Antimicrobial vs. Antibacterial

Instructor: Artem Cheprasov

Artem has a doctor of veterinary medicine degree.

This lesson will define antimicrobial and antibacterial. You'll learn how the two terms are similar and how their definitions, while at surface value are easy, are a bit more nuanced than most people assume.

Similar but Different Terms

Would you say that something like boat and a yacht are the same thing? Yes and no. After all, both float in the water! Both are really enjoyed only on the very first and very last day an owner has one. But they're not exactly the same because boat is an all-encompassing term and a yacht is a type of boat used for noncommercial purposes.

Well, the same line of thinking can be used to explain the differences between antimicrobial and antibacterial. They are sort of the same, but not exactly. Let's find out how in this lesson.


An antimicrobial is an agent that inhibits the growth of a microorganism or kills such an organism outright. 'Anti-' stands for 'against' and a microbe is a microorganism, a microscopic organism.

What is a microscopic organism? That sounds like a really simple question that any scientist can rattle off the answer to. Alas, when you dig deeper, it's not. There's more than one reason for this and we'll get to that in a second.

In the very broadest and most common description of a microorganism, we can include the following:

  • Bacteria
  • Fungi
  • Parasites, including protozoa
  • Viruses

In some people's views, prions, which are disease-causing proteins, are also microorganisms. These aren't commonly included in most definitions, however.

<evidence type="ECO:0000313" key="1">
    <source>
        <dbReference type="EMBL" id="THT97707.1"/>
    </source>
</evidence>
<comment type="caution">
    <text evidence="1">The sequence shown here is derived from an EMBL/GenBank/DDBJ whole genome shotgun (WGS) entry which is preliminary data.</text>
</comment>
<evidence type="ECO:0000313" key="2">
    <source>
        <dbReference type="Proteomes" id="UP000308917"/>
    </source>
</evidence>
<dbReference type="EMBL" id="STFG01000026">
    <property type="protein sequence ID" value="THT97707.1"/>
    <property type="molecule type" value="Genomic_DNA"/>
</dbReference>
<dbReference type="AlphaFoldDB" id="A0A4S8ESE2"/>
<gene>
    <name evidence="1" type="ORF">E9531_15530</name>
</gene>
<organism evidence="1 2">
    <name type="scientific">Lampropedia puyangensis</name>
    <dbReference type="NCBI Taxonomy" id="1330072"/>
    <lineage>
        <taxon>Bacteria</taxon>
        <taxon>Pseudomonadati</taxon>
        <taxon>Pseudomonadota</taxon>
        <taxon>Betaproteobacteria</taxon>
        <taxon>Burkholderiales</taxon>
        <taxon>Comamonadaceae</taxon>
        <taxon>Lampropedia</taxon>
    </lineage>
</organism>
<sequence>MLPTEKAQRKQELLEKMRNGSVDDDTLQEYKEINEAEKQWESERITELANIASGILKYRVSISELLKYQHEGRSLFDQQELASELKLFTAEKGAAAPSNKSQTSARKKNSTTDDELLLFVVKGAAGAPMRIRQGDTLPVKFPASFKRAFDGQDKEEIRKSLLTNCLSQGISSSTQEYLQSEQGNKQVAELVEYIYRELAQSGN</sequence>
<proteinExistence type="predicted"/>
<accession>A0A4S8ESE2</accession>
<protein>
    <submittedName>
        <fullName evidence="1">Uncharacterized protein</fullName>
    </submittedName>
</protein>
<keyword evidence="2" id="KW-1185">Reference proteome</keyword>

In any case, there's a problem with using such a broad approach to defining a microbe if we're going to nitpick things. First, we when we say microbe (microorganism) we use the prefix of 'micro-' which denotes something very little or microscopic, or invisible to the naked eye. The problem? Some bacteria, such as Thiomargarita namibiensis, as well as many types of fungi and parasites can easily be seen with the naked eye!

Another problem? When we say microorganism, the suffix of '-organism' denotes some sort of form of life. Well, prions are not a form of life and many scientists argue (for reasons beyond this lesson's scope) that viruses aren't a form of life either.

There's also another twist. In the field of medicine, when we refer to a microbe, we are often implying the fact that it isn't any old microscopic organism. Specifically, it is one that is pathogenic, which means it has the ability to cause disease in a person. This is why we develop countermeasures against ('anti-') these microbes.

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